‘By examining how thick the growth rings are over the course of an animal’s life, you can figure out if the animal’s growing continuously throughout its lifetime, perhaps with some temporary interruptions, or basically growing to an adult size, then stopping,’ Mr Otoo explained.

The researchers expected to find that Whatcheeria showed slow and steady growth, much like today’s reptiles and amphibians.

However, the thigh bone samples revealed that the creature grew rapidly when it was young, before levelling off over time.

‘If you’re going to be a top predator, a very large animal, it can be a competitive advantage to get big quickly as it makes it easier to hunt other animals, and harder for other predators to hunt you,’ said Stephanie Pierce, co-author of the study.

The researchers expected to find that Whatcheeria showed slow and steady growth, much like today’s reptiles and amphibians. Pictured: co-author Ben Otoo standing by a life-size illustration of a large Whatcheeria specimen at the Field Museum

The thigh bone samples revealed that the creature grew rapidly when it was young, before levelling off over time

‘It can also be a beneficial survival strategy when living in unpredictable environments, such as the lake system Whatcheeria inhabited, which went through seasonal dying periods.’

The researchers hope the findings will shed light on the evolution of early tetrapods.

‘Evolution is about trying out different lifestyles and combinations of features,’ Dr Angielczyk added. 

‘And so you get an animal like Whatcheeria that’s an early tetrapod, but it’s also a pretty fast-growing one. It’s a really big one for its time. 

‘It has this weird skeleton that’s potentially letting it do some things that some of its contemporaries weren’t. 

‘It’s an experiment in how to be a big predator, and it shows how diverse life on Earth was and still is.’

How fins became legs: Lobe-finned fish that lived 375 million years ago are the best-known transitional species between fish and land-dwelling tetrapods

The Tiktaalik rosae was a lobe-finned fish that lived in the late Devonian period, but had features similar to four-legged animals.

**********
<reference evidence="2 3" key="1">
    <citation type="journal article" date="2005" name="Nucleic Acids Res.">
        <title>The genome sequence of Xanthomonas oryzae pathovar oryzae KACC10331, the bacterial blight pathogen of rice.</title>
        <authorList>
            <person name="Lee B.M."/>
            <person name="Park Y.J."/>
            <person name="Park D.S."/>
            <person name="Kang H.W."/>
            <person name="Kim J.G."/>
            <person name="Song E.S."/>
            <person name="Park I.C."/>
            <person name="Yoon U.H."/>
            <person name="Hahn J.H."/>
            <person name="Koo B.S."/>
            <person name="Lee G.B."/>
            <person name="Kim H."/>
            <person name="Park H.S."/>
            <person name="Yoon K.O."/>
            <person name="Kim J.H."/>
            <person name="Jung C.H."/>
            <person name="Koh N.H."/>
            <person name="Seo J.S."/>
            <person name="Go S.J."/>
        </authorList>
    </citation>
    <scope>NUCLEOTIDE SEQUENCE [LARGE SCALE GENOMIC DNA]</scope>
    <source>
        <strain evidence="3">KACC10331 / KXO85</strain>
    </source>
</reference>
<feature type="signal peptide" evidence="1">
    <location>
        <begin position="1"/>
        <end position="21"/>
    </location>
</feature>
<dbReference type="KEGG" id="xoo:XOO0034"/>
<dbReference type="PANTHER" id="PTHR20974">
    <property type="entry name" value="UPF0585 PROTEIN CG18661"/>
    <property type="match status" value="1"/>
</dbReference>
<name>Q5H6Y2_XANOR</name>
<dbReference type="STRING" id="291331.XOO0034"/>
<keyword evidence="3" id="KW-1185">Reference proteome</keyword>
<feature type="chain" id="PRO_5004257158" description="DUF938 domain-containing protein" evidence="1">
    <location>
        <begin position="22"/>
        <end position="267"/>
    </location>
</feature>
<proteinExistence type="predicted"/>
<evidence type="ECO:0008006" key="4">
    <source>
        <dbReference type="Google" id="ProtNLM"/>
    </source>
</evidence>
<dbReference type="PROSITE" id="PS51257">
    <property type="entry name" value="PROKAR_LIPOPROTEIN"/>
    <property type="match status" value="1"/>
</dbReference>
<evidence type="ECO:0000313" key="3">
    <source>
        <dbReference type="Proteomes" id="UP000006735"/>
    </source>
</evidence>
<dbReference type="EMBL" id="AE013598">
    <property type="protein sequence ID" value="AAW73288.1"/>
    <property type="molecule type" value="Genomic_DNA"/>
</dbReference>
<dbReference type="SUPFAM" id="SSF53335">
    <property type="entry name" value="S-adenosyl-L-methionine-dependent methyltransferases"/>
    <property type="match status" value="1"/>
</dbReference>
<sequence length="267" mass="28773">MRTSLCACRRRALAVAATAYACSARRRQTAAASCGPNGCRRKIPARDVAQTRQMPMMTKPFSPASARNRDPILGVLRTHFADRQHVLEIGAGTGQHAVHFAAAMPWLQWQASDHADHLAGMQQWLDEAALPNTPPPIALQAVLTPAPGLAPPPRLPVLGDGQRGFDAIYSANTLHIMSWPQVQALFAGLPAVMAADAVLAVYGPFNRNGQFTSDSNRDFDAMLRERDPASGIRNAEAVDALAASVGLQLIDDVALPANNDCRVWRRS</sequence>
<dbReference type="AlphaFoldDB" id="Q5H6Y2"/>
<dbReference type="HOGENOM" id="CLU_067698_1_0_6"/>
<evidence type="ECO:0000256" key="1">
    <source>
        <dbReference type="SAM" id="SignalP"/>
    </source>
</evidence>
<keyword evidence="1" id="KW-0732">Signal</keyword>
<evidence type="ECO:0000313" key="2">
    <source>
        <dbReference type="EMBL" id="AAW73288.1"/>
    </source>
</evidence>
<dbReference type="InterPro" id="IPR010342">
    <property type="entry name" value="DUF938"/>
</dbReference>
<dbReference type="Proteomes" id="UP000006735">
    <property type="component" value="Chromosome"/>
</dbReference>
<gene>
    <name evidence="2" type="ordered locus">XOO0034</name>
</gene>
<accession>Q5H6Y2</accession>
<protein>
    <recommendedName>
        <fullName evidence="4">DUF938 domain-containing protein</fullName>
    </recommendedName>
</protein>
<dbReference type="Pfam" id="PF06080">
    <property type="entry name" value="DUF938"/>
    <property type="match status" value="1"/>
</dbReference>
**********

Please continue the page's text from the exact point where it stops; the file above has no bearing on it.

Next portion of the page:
A 375 million-year-old fossil Tiktaalik roseae fossil was discovered in 2004 on Ellesemere Island in Nunavut, Canada. 

It represents the best-known transitional species between fish and land-dwelling tetrapods – until the discovery of the more recent ‘Tiny’ fossil. 

A fish with a broad flat head and sharp teeth, Tiktaalik looked like a cross between a fish and a crocodile.

It had gills, scales and fins, but also had tetrapod-like features such as a mobile neck, robust ribcage and primitive lungs.

In particular, its large forefins had shoulders, elbows and partial wrists, which allowed it to support itself on ground. 

In 2013, researchers re-evaluated the fossil and discovered that the fossil had a well-preserved pelvis and fin. 

The find challenged the theory that large, mobile hind appendages were developed only after vertebrates transitioned to land.

Previous theories, based on the best available data, propose that a shift occurred from “front-wheel drive” locomotion in fish to more of a ‘four-wheel drive’ in tetrapods.

But experts claim this shift actually began to happen in fish, not in limbed animals.

For example, the team discovered the Tiktaalik’s pelvic girdle was nearly identical in size to its shoulder girdle.

It had a prominent ball and socket hip joint, which connected to a highly mobile femur.

Crests on the hip for muscle attachment indicated strength and advanced fin function.

And although no femur bone was found, pelvic fin material – including long fin rays – indicate the hind fin was at least as long as its forefin. 

Source: Read Full Article